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Lawyer challenges Carleton freshmen

They may have only embarked on their post-secondary careers, butalready, a renowned Zimbabwean human rights lawyer has given CarletonUniversity students their first task.

They may have only embarked on their post-secondary careers, but already, a renowned Zimbabwean human rights lawyer has given Carleton University students their first task.

“I want each one of you to ask yourself — why have you chosen what you have chosen, and what will you do with it?” Beatrice Mtetwa told more than 4,000 first-year students at yesterday’s new student convocation ceremony.

“Where will it take you? To whom do you want to make a difference? Your family? Your community?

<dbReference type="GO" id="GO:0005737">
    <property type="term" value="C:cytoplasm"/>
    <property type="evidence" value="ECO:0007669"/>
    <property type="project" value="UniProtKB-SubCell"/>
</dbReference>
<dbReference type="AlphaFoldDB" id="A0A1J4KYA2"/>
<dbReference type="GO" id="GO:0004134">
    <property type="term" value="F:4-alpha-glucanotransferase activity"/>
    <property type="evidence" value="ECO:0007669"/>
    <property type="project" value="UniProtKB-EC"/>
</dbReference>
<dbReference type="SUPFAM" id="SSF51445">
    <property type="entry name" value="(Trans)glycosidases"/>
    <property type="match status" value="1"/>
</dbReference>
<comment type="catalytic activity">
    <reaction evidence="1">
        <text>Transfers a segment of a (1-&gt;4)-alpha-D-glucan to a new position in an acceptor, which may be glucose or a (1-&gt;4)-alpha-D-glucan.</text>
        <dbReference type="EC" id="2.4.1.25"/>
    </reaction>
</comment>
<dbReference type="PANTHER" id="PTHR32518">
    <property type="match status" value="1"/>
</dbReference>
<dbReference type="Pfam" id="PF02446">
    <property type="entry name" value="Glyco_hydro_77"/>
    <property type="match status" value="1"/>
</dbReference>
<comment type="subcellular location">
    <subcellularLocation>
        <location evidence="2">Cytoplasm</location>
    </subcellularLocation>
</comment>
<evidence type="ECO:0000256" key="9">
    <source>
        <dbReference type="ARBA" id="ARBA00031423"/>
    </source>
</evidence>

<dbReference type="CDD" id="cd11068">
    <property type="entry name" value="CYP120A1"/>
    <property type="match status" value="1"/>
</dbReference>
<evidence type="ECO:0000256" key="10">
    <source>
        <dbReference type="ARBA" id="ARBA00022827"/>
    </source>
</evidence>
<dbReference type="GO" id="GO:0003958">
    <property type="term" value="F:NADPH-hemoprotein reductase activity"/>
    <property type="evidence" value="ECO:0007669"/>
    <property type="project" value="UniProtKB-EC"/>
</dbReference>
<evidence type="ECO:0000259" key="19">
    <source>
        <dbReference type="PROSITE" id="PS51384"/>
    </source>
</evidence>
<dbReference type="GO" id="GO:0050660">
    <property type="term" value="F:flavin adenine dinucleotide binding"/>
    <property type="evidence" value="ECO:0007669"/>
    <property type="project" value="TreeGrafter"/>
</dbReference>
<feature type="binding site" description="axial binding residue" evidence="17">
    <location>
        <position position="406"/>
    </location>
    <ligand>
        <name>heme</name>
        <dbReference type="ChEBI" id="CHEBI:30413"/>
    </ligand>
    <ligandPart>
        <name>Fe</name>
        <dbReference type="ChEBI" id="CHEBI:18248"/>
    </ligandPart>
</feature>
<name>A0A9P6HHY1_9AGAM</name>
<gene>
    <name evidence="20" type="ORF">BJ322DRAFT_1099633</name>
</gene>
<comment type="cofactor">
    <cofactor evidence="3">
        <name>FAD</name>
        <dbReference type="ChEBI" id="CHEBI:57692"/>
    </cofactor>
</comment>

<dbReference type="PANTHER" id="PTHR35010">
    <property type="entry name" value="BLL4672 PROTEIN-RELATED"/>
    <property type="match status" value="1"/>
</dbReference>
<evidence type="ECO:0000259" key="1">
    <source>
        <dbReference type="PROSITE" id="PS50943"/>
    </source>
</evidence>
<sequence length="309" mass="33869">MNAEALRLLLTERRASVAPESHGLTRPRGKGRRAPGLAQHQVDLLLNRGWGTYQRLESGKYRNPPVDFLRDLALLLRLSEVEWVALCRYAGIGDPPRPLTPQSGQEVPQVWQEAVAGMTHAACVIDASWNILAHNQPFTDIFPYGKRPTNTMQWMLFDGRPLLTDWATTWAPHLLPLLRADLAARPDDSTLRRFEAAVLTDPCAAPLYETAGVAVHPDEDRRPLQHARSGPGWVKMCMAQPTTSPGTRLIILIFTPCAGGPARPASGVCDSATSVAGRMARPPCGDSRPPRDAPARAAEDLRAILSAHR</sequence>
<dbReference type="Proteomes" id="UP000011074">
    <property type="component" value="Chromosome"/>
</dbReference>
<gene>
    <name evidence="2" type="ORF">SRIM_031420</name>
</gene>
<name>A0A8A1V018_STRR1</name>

Your country?”

Mtetwa has defended press freedom in Zimbabwe despite repeated reprisals against her, and was named as the 2009 recipient of the Ludovic-Trarieux International Human Rights Prize, making her the first African since Nelson Mandela to be awarded the honour.

When she began studying law, she “had no idea what it meant to be a lawyer,” she said, but she knew “the minute I was in a courtroom that I had chosen the right profession.”

“It was through my practice as a lawyer that I realized I could make a difference in the world. University education is a tool, not only to make a difference to yourself, but to others.”

 
 
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